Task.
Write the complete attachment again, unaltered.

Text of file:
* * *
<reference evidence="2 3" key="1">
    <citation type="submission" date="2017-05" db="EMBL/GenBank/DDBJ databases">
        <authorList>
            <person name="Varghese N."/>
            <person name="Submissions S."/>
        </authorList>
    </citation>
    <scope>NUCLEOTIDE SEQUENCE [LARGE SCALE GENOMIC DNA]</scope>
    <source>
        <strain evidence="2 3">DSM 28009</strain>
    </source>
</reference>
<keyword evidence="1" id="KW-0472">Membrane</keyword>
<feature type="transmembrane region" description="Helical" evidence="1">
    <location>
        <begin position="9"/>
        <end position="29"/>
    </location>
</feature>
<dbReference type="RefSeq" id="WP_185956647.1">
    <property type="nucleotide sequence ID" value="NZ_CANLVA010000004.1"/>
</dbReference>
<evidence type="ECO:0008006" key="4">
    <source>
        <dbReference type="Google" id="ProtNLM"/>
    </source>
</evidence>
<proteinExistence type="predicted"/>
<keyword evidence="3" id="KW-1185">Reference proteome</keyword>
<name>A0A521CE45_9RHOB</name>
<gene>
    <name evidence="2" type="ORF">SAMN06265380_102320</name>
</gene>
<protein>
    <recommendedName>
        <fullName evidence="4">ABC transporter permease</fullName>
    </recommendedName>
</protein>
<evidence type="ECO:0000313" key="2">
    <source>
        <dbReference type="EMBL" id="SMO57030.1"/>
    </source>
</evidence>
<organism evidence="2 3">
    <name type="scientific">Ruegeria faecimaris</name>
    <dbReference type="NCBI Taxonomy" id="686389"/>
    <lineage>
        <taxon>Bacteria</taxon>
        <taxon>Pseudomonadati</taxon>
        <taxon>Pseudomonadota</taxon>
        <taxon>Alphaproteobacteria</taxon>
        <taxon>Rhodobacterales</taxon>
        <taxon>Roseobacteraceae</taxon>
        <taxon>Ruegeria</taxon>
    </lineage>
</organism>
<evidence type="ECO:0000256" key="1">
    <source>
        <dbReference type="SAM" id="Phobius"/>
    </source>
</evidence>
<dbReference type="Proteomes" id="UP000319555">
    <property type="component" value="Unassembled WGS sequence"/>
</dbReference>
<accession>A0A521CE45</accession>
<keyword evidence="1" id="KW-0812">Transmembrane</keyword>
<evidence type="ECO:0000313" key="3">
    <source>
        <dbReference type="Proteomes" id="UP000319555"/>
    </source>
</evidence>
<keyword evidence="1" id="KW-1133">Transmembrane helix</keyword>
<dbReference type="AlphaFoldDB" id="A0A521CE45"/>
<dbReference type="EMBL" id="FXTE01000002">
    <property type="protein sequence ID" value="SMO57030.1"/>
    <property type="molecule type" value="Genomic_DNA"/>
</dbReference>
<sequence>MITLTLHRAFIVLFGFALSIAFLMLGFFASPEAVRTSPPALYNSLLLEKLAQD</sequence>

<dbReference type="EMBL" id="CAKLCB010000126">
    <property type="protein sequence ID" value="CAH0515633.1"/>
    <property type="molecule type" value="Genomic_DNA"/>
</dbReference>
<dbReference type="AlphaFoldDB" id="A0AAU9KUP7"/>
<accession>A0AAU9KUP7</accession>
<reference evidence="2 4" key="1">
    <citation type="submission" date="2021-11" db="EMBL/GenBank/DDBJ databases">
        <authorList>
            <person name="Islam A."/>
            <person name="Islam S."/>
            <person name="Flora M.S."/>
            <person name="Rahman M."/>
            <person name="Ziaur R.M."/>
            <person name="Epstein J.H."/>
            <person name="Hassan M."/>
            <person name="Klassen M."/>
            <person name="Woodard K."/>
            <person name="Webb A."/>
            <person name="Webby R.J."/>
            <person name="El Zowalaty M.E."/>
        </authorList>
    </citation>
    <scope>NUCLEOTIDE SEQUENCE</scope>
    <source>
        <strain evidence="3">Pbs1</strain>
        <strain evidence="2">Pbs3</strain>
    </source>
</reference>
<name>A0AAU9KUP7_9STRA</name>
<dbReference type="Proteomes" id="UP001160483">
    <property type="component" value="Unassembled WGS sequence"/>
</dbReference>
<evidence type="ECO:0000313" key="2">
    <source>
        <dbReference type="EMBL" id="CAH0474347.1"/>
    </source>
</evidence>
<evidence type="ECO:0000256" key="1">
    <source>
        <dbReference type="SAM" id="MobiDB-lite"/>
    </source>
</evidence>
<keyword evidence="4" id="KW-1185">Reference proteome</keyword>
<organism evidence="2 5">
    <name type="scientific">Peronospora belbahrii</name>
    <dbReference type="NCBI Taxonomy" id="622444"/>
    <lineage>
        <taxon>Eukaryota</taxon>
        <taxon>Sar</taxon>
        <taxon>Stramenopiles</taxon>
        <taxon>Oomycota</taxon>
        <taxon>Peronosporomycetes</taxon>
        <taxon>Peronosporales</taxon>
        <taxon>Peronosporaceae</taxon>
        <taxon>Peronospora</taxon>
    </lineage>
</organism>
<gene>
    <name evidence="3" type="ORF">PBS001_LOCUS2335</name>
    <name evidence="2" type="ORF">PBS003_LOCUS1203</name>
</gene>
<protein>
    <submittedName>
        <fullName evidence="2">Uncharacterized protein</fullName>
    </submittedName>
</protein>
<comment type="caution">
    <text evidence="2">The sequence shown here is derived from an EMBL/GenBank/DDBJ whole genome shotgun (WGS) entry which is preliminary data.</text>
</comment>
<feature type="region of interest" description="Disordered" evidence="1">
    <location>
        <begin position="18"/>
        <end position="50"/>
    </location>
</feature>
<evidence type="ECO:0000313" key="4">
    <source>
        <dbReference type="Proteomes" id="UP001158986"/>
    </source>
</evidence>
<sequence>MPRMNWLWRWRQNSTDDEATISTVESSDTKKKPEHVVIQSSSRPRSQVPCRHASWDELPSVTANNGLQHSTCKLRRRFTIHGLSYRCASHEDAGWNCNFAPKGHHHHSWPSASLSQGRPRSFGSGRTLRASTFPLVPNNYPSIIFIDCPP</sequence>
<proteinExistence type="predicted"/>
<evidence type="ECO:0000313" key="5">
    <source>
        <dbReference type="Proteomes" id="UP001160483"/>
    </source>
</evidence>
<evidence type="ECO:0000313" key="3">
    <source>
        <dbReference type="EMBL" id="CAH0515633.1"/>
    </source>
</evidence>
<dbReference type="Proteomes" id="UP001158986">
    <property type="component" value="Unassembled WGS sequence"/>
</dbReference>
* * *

<reference evidence="2 3" key="1">
    <citation type="submission" date="2017-05" db="EMBL/GenBank/DDBJ databases">
        <authorList>
            <person name="Varghese N."/>
            <person name="Submissions S."/>
        </authorList>
    </citation>
    <scope>NUCLEOTIDE SEQUENCE [LARGE SCALE GENOMIC DNA]</scope>
    <source>
        <strain evidence="2 3">DSM 28009</strain>
    </source>
</reference>
<keyword evidence="1" id="KW-0472">Membrane</keyword>
<feature type="transmembrane region" description="Helical" evidence="1">
    <location>
        <begin position="9"/>
        <end position="29"/>
    </location>
</feature>
<dbReference type="RefSeq" id="WP_185956647.1">
    <property type="nucleotide sequence ID" value="NZ_CANLVA010000004.1"/>
</dbReference>
<evidence type="ECO:0008006" key="4">
    <source>
        <dbReference type="Google" id="ProtNLM"/>
    </source>
</evidence>
<proteinExistence type="predicted"/>
<keyword evidence="3" id="KW-1185">Reference proteome</keyword>
<name>A0A521CE45_9RHOB</name>
<gene>
    <name evidence="2" type="ORF">SAMN06265380_102320</name>
</gene>
<protein>
    <recommendedName>
        <fullName evidence="4">ABC transporter permease</fullName>
    </recommendedName>
</protein>
<evidence type="ECO:0000313" key="2">
    <source>
        <dbReference type="EMBL" id="SMO57030.1"/>
    </source>
</evidence>
<organism evidence="2 3">
    <name type="scientific">Ruegeria faecimaris</name>
    <dbReference type="NCBI Taxonomy" id="686389"/>
    <lineage>
        <taxon>Bacteria</taxon>
        <taxon>Pseudomonadati</taxon>
        <taxon>Pseudomonadota</taxon>
        <taxon>Alphaproteobacteria</taxon>
        <taxon>Rhodobacterales</taxon>
        <taxon>Roseobacteraceae</taxon>
        <taxon>Ruegeria</taxon>
    </lineage>
</organism>
<evidence type="ECO:0000256" key="1">
    <source>
        <dbReference type="SAM" id="Phobius"/>
    </source>
</evidence>
<dbReference type="Proteomes" id="UP000319555">
    <property type="component" value="Unassembled WGS sequence"/>
</dbReference>
<accession>A0A521CE45</accession>
<keyword evidence="1" id="KW-0812">Transmembrane</keyword>
<evidence type="ECO:0000313" key="3">
    <source>
        <dbReference type="Proteomes" id="UP000319555"/>
    </source>
</evidence>
<keyword evidence="1" id="KW-1133">Transmembrane helix</keyword>
<dbReference type="AlphaFoldDB" id="A0A521CE45"/>
<dbReference type="EMBL" id="FXTE01000002">
    <property type="protein sequence ID" value="SMO57030.1"/>
    <property type="molecule type" value="Genomic_DNA"/>
</dbReference>
<sequence>MITLTLHRAFIVLFGFALSIAFLMLGFFASPEAVRTSPPALYNSLLLEKLAQD</sequence>

<dbReference type="EMBL" id="CAKLCB010000126">
    <property type="protein sequence ID" value="CAH0515633.1"/>
    <property type="molecule type" value="Genomic_DNA"/>
</dbReference>
<dbReference type="AlphaFoldDB" id="A0AAU9KUP7"/>
<accession>A0AAU9KUP7</accession>
<reference evidence="2 4" key="1">
    <citation type="submission" date="2021-11" db="EMBL/GenBank/DDBJ databases">
        <authorList>
            <person name="Islam A."/>
            <person name="Islam S."/>
            <person name="Flora M.S."/>
            <person name="Rahman M."/>
            <person name="Ziaur R.M."/>
            <person name="Epstein J.H."/>
            <person name="Hassan M."/>
            <person name="Klassen M."/>
            <person name="Woodard K."/>
            <person name="Webb A."/>
            <person name="Webby R.J."/>
            <person name="El Zowalaty M.E."/>
        </authorList>
    </citation>
    <scope>NUCLEOTIDE SEQUENCE</scope>
    <source>
        <strain evidence="3">Pbs1</strain>
        <strain evidence="2">Pbs3</strain>
    </source>
</reference>
<name>A0AAU9KUP7_9STRA</name>
<dbReference type="Proteomes" id="UP001160483">
    <property type="component" value="Unassembled WGS sequence"/>
</dbReference>
<evidence type="ECO:0000313" key="2">
    <source>
        <dbReference type="EMBL" id="CAH0474347.1"/>
    </source>
</evidence>
<evidence type="ECO:0000256" key="1">
    <source>
        <dbReference type="SAM" id="MobiDB-lite"/>
    </source>
</evidence>
<keyword evidence="4" id="KW-1185">Reference proteome</keyword>
<organism evidence="2 5">
    <name type="scientific">Peronospora belbahrii</name>
    <dbReference type="NCBI Taxonomy" id="622444"/>
    <lineage>
        <taxon>Eukaryota</taxon>
        <taxon>Sar</taxon>
        <taxon>Stramenopiles</taxon>
        <taxon>Oomycota</taxon>
        <taxon>Peronosporomycetes</taxon>
        <taxon>Peronosporales</taxon>
        <taxon>Peronosporaceae</taxon>
        <taxon>Peronospora</taxon>
    </lineage>
</organism>
<gene>
    <name evidence="3" type="ORF">PBS001_LOCUS2335</name>
    <name evidence="2" type="ORF">PBS003_LOCUS1203</name>
</gene>
<protein>
    <submittedName>
        <fullName evidence="2">Uncharacterized protein</fullName>
    </submittedName>
</protein>
<comment type="caution">
    <text evidence="2">The sequence shown here is derived from an EMBL/GenBank/DDBJ whole genome shotgun (WGS) entry which is preliminary data.</text>
</comment>
<feature type="region of interest" description="Disordered" evidence="1">
    <location>
        <begin position="18"/>
        <end position="50"/>
    </location>
</feature>
<evidence type="ECO:0000313" key="4">
    <source>
        <dbReference type="Proteomes" id="UP001158986"/>
    </source>
</evidence>
<sequence>MPRMNWLWRWRQNSTDDEATISTVESSDTKKKPEHVVIQSSSRPRSQVPCRHASWDELPSVTANNGLQHSTCKLRRRFTIHGLSYRCASHEDAGWNCNFAPKGHHHHSWPSASLSQGRPRSFGSGRTLRASTFPLVPNNYPSIIFIDCPP</sequence>
<proteinExistence type="predicted"/>
<evidence type="ECO:0000313" key="5">
    <source>
        <dbReference type="Proteomes" id="UP001160483"/>
    </source>
</evidence>
<evidence type="ECO:0000313" key="3">
    <source>
        <dbReference type="EMBL" id="CAH0515633.1"/>
    </source>
</evidence>
<dbReference type="Proteomes" id="UP001158986">
    <property type="component" value="Unassembled WGS sequence"/>
</dbReference>